Emory Healthcare jumped on the Peachtree Creek Greenway bandwagon as the presenting sponsor for a recent fundraiser that attracted dozens of supporters who sipped wine and snacked on hors d’œuvres on a recent sunny Sunday afternoon.

The fundraiser, held at the Urban Art Collective in Chamblee, featured speeches by Brookhaven City Councilmember Joe Gebbia, Chamblee Mayor Eric Clarkson, DeKalb County Commissioner Nancy Jester and State Rep. Megan Hanson. Also attending was Lee Harrop, program director for the Atlanta BeltLine.

Betsy Eggers, center, chair of the nonprofit Peachtree Creek Greenway board of directors, said Emory Healthcare’s support of the Peachtree Creek Greenway as a presenting sponsor for a recent fundraiser is exciting news for the planned linear park. (Dyana Bagby)

The Emory speaker at the fundraiser was Mark Rapaport, chair of the Department of Psychiatry and Behavioral Sciences at Emory University School of Medicine and Chief of Psychiatric Services at Emory Healthcare.

Rapaport spoke of the health benefits of having a linear park system like the Greenway. With Emory Healthcare’s recent purchase of more than 60 acres of Executive Park near North Druid Hills Road and I-85, connectivity to the planned Greenway over I-85 “is critical to all of us at Emory,” he said.

No other specific details of how Emory plans to assist in the Greenway were immediately available from Emory, but Betsy Eggers, chair of the nonprofit Peachtree Creek Greenway board of directors said the board would love to see Emory connected to the linear park.

“They support good public health and the Greenway is a good example of providing good public health,” she said in a later interview.

The nonprofit serves solely as an advocacy group trying to gain support for the project, she said, and it will be up to Emory, and the city of Brookhaven, to hash out details to make the connection.

At the fundraiser, Eggers noted all of the land along the Greenway in Brookhaven is privately owned. The city is using eminent domain to acquire 19 acres on Briarwood Road, where a trailhead is planned, after not being able to reach a deal with landowners to buy the land earlier this year. The case goes before a special master, a person appointed by a judge to hear evidence from both sides, in early November, according to Brookhaven City Attorney Chris Balch.

Brookhaven officials plan to break ground early next year on a “model mile” of the Greenway between North Druid Hills Road and Briarwood Road.

The 1.2-mile stretch of the first phase is the central link of the entire 2.9-mile Greenway section in Brookhaven. The Greenway is planned to run through Chamblee and Doraville, and its proponents want it eventually to connect to PATH400 in Buckhead and then to the Atlanta BeltLine.

Also attending the fundraiser were several Georgia Tech graduate students who are taking a semester-long class, or studio, on the Peachtree Creek Greenway and Buford Highway.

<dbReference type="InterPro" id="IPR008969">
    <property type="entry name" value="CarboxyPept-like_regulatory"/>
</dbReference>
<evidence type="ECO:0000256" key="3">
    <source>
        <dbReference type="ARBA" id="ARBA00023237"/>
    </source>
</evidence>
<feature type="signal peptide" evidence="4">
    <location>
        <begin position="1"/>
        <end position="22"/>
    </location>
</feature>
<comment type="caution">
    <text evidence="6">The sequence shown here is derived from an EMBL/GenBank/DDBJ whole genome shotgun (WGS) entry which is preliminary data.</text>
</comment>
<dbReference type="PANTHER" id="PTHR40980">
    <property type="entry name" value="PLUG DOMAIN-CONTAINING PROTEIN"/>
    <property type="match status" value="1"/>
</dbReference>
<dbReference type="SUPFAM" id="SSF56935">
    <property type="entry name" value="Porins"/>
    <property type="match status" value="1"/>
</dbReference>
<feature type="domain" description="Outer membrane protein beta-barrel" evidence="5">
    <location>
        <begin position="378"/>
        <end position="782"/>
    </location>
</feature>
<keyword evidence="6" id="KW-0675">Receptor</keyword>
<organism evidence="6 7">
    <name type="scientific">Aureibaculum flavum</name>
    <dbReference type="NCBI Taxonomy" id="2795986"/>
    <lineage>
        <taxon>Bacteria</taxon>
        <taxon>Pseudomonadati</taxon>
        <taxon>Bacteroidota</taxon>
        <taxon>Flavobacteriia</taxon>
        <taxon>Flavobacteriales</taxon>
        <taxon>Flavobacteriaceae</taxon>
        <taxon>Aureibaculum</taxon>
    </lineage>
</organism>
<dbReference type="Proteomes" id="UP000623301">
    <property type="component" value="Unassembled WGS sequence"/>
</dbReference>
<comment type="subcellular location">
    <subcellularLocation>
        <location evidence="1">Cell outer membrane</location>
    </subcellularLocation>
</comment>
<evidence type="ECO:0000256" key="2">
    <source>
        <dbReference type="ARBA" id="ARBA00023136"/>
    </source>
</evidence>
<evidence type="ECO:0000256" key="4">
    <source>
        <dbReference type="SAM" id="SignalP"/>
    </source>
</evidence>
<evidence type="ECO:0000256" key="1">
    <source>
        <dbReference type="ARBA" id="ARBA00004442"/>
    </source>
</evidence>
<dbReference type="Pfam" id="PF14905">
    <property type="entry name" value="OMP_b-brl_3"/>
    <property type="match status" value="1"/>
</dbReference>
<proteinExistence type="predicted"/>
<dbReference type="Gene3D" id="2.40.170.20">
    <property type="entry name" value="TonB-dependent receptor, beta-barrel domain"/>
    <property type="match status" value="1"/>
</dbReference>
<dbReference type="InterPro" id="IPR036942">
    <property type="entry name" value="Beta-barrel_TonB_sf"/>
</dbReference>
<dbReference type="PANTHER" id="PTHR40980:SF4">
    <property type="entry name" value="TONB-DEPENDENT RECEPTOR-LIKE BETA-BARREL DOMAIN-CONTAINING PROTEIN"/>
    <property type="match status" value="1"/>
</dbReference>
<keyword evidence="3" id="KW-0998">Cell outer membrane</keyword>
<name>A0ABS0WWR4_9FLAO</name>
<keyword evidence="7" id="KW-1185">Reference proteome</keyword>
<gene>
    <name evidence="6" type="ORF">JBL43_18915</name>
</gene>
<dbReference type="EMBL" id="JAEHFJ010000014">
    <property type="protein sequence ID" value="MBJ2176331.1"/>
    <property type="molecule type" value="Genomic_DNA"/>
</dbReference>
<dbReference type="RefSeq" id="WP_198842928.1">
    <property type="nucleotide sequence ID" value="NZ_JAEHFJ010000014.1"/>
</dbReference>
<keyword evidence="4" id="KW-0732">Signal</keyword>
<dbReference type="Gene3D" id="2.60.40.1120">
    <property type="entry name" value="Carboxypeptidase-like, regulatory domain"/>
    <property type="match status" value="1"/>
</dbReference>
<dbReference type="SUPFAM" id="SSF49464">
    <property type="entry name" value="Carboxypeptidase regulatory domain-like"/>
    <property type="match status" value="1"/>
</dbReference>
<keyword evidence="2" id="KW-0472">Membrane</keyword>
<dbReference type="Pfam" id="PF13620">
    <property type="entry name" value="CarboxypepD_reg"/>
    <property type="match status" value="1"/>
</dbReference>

Several days after the fundraiser, the students held a community meeting at the Briarwood Park community center to solicit community feedback on some of the students’ main goals. They include exploring a complete street design for Buford Highway; incorporating multi-modal transit and affordable housing to promote a healthy environment and people; and preparing a development guide for the corridor that encourages mixed-use development, preserves affordable housing and balances jobs and housing.

About 20 people showed up to the event, which was advertised on social media.

Kelsey Waidehaus, a project manager for the studio, said students are working with the Latin American Association and Center for Pan Asian Community Services to reach members of the immigrant community who live and work on Buford Highway. The students are also working with Claudia Colichon, the city’s bilingual outreach specialist, to translate documents and surveys into Spanish.

City spokesperson Burke Brennan said Colichon also is translating city documents related to the Greenway into Spanish.

Eggers, who also attended the students’ community meeting, said she was excited to see young people looking “outside the box” to tackle issues along Buford Highway and to find ways to connect the corridor to the Greenway. Outreach efforts by the Greenway board to the LAA and CPACS have also been made, she said.

The 13 students, seeking master’s degrees in city and regional planning, are going through six previous plans to cull information specific to the Brookhaven portion of Buford Highway. Among them are the Peachtree Creek Greenway Master Plan, the city’s bike and pedestrian plan, the city’s 2034 Comprehensive Plan, and this year’s Doraville and Chamblee Buford Highway Livable Centers Initiative.
Brookhaven resident Michael Runestar suggested the students take their project to the people who will be impacted the most by Buford Highway redevelopment. One woman said the bus stops on the MARTA 39 route are packed every morning and could be a good place to start.

The students’ workshop included breakout groups during which people used different colored dots to show their preferences on topics such as the kind of development they would like to see on Buford Highway and wrote on pieces of paper what they love about the corridor (many people praised the highway’s cultural diversity and restaurants).

Joe Hurd, who said he works for a company that owns residential property along Buford Highway in Brookhaven, was at the event with Judy McManus, senior director of Berkadia, a real estate company. He declined to say what property the company owns.

“I want to understand what the future will look like for our residents,” Hurd said.

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